Submit notices via email: messenger@patuxent.com ; fax: 410-332-6336; or mail: Baltimore Messenger, 501 N. Calvert St., Third Floor, Baltimore, MD 21278. Include sponsor or host, date, time, address of event, contact name and phone number. Deadline is noon the Thursday before publication. Arts and Museums The Walters Art Museum - 600 N. Charles St. 410-547-9000, http://www.thewalters.org. • Drop-in Art Activities: Kid Geniuses.
ENTERTAINMENT
By Sloane Brown | May 30, 1999
There was triple-decker talent at Maryland Art Place's "Out of Order" party. All three floors of the West Saratoga Street art center were jam-packed with art and the artsy. More than 300 art lovers made the scene, groovin' to the tunes of Baltimore bands Love Riot and the Swingin' Swamis; marveling at the marionettes of Black Cherry Puppet Theater; and bidding on some 200 creations by local artists.Among the partygoers were MAP executive director Jack Rasmussen; assistant director Julie Cavnor; party co-chairs Abby Lattes and Chris Hartlove; committee members Dean Alexander and Max Glanville; MAP board president Suzi Cordish; participating artists Paul Moscatt, Lois Borgenicht and Marian Savige; Tamara Nelson, MIX 106 radio news director; Philip Klein, senior partner at Klein Enterprises; and Mary Jo Gordon, owner of Galerie Francoise.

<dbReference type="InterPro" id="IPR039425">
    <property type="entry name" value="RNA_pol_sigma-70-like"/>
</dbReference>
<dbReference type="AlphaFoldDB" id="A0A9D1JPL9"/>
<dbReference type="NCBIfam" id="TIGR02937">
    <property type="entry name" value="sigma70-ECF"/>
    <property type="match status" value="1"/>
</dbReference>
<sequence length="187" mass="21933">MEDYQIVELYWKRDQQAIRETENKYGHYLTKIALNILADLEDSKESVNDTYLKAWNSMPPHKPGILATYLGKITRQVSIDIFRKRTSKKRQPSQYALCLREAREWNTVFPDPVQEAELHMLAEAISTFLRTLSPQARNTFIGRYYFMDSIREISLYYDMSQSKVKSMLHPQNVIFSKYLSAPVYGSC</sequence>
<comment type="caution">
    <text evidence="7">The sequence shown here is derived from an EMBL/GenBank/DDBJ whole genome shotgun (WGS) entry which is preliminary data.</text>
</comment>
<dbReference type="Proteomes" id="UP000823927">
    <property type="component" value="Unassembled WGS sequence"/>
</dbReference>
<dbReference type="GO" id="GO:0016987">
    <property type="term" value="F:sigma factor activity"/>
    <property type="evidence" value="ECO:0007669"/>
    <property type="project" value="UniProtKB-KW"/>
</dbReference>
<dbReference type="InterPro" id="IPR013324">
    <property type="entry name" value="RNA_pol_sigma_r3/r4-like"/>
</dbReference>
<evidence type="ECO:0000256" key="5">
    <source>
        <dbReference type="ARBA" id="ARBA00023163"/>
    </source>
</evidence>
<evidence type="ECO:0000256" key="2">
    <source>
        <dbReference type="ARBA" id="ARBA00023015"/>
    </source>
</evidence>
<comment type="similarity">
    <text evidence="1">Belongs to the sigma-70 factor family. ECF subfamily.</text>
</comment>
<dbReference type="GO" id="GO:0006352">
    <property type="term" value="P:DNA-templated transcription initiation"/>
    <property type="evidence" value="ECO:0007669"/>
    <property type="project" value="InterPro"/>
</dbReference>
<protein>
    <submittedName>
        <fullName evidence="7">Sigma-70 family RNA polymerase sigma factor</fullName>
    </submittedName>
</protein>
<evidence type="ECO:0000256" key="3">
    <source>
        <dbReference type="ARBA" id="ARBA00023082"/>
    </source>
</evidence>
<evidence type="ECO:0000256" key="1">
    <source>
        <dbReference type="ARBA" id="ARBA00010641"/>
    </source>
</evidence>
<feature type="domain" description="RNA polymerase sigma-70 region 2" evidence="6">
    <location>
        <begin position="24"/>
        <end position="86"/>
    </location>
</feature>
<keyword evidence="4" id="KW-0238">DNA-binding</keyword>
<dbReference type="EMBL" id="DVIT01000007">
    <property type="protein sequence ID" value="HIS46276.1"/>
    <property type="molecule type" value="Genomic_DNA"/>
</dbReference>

FEATURES
By Linda Lowe Morris | March 5, 1995
Even the casual collector of folk art may be inspired to learn more on the subject. Richard Edson hands out a two-page bibliography to those who visit his Folk Art Gallery in Bolton Hill and recommends the library at Maryland Institute, College of Art as a prime research spot.Here are some other sources:* The Corcoran Gallery of Art in Washington is presenting a major exhibition of folk art in "Passionate Visions of the American South," which opened yesterday. The Corcoran is located at New York Avenue and 17th Street Northwest, Washington.
ENTERTAINMENT
By Michael Pakenham | October 19, 2003